“Another side is the return of tourism into the market. If you compare Dubai to Abu Dhabi, in the latter you have steady growth, so every year this is constant. But in Dubai you see big ups and big downs, a rebound and then another rebound, fuelled by the tourism. For instance, we’ve never seen as many Saudi licence plates in the streets of Dubai as we’re seeing right now.”
The addition of Dubai Mall into the emirate’s shopping environment — adding an extra 20 percent of retail space into the market — has paid off hugely not only for developer Emaar, but also for those firms that invested heavily in the mall, like Chalhoub Group. Recent figures from Emaar showed that footfall in the Dubai Mall rose by 27 percent in 2010 to 47 million visitors, while major competitor Mall of the Emirates saw 30 million shoppers pass over its threshold.
However, while the entry of Dubai Mall has clearly not affected Mall of the Emirates, it certainly has cannibalised business from the smaller malls that once led the field. The BurJuman, located in the older Bur Dubai area of the city, has responded to lower numbers of consumers by announcing a complete revamp of its offering earlier this year. But the Allied Enterprises managing director says that the mall — in which the Chalhoub Group has invested heavily — still has plenty of potential.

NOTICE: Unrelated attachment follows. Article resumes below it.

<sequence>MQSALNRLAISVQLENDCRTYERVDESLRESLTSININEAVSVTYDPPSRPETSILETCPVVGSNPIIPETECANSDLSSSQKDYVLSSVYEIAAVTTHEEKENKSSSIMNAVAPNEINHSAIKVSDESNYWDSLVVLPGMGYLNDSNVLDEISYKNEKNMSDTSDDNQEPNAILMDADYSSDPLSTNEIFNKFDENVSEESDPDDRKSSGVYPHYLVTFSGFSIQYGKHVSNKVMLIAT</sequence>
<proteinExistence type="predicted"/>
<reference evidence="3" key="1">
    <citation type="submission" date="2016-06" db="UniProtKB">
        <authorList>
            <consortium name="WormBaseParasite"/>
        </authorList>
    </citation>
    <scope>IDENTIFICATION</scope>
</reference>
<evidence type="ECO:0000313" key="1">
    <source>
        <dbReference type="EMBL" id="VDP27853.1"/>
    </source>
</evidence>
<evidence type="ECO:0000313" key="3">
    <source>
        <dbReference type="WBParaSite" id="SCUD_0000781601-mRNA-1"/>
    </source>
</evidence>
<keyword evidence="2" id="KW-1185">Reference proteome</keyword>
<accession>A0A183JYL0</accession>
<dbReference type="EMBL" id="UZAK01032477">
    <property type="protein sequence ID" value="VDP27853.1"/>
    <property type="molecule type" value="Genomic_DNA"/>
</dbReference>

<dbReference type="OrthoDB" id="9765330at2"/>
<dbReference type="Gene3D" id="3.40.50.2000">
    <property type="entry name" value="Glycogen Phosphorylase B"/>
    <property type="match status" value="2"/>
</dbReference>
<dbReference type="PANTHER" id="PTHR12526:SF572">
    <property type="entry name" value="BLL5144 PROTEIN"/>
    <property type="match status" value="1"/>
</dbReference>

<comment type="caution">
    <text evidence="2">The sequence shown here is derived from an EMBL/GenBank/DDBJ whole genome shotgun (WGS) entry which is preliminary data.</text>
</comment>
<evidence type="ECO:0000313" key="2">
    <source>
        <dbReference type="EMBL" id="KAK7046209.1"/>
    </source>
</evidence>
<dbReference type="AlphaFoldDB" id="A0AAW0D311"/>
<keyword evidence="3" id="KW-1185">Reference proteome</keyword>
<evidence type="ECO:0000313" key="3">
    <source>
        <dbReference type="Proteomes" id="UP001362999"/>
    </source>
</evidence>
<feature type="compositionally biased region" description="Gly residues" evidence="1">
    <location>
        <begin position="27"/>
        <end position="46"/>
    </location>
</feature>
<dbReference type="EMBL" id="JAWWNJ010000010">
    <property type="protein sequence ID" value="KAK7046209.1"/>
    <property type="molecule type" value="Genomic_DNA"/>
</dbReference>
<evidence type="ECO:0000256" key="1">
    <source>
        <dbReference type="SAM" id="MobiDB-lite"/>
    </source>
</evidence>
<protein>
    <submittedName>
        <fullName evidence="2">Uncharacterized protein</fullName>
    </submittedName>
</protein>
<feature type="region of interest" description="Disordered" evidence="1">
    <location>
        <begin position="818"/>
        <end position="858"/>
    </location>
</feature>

“As a matter of fact, we haven’t seen major decline [in the BurJuman] — we’ve seen some declines obviously – in all of our stores,” says Hajjar. “But for very high-end brands that are part of the Chalhoub Group we’ve seen declines that are reasonable.
“What one likes about the area in the BurJuman is that the shopping area is beautifully designed and is very pleasant environment. Shops like Saks Fifth Avenue pride themselves on their customer service, and also to a certain extent you avoid the crowds you can get at other malls.”